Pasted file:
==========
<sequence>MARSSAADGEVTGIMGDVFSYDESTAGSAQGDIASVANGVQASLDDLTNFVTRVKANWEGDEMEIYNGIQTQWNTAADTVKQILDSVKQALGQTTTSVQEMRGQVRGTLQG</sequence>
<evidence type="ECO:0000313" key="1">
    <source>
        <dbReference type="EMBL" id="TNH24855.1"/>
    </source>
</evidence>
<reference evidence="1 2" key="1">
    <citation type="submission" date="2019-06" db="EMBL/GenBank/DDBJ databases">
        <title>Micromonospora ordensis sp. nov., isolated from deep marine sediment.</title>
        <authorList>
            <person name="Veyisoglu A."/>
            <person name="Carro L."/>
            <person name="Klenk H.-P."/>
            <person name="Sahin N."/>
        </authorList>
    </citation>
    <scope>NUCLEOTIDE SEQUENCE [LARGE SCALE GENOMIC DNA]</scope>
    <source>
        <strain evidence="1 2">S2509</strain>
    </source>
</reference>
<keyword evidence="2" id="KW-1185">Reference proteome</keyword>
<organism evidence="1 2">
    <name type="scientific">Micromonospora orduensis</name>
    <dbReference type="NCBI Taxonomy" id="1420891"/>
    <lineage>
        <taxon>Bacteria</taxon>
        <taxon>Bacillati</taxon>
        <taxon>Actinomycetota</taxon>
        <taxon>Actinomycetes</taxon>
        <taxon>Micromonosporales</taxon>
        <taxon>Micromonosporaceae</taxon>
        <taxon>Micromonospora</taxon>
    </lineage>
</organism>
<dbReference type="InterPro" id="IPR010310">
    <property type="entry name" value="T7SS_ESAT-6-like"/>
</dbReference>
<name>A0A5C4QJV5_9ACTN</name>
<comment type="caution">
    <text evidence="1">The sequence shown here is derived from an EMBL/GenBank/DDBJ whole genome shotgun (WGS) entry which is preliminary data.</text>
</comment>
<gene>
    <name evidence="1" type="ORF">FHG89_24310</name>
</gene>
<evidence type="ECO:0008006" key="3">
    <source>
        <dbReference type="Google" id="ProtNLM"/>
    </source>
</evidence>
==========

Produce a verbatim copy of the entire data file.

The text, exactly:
<sequence>MARSSAADGEVTGIMGDVFSYDESTAGSAQGDIASVANGVQASLDDLTNFVTRVKANWEGDEMEIYNGIQTQWNTAADTVKQILDSVKQALGQTTTSVQEMRGQVRGTLQG</sequence>
<evidence type="ECO:0000313" key="1">
    <source>
        <dbReference type="EMBL" id="TNH24855.1"/>
    </source>
</evidence>
<reference evidence="1 2" key="1">
    <citation type="submission" date="2019-06" db="EMBL/GenBank/DDBJ databases">
        <title>Micromonospora ordensis sp. nov., isolated from deep marine sediment.</title>
        <authorList>
            <person name="Veyisoglu A."/>
            <person name="Carro L."/>
            <person name="Klenk H.-P."/>
            <person name="Sahin N."/>
        </authorList>
    </citation>
    <scope>NUCLEOTIDE SEQUENCE [LARGE SCALE GENOMIC DNA]</scope>
    <source>
        <strain evidence="1 2">S2509</strain>
    </source>
</reference>
<keyword evidence="2" id="KW-1185">Reference proteome</keyword>
<organism evidence="1 2">
    <name type="scientific">Micromonospora orduensis</name>
    <dbReference type="NCBI Taxonomy" id="1420891"/>
    <lineage>
        <taxon>Bacteria</taxon>
        <taxon>Bacillati</taxon>
        <taxon>Actinomycetota</taxon>
        <taxon>Actinomycetes</taxon>
        <taxon>Micromonosporales</taxon>
        <taxon>Micromonosporaceae</taxon>
        <taxon>Micromonospora</taxon>
    </lineage>
</organism>
<dbReference type="InterPro" id="IPR010310">
    <property type="entry name" value="T7SS_ESAT-6-like"/>
</dbReference>
<name>A0A5C4QJV5_9ACTN</name>
<comment type="caution">
    <text evidence="1">The sequence shown here is derived from an EMBL/GenBank/DDBJ whole genome shotgun (WGS) entry which is preliminary data.</text>
</comment>
<gene>
    <name evidence="1" type="ORF">FHG89_24310</name>
</gene>
<evidence type="ECO:0008006" key="3">
    <source>
        <dbReference type="Google" id="ProtNLM"/>
    </source>
</evidence>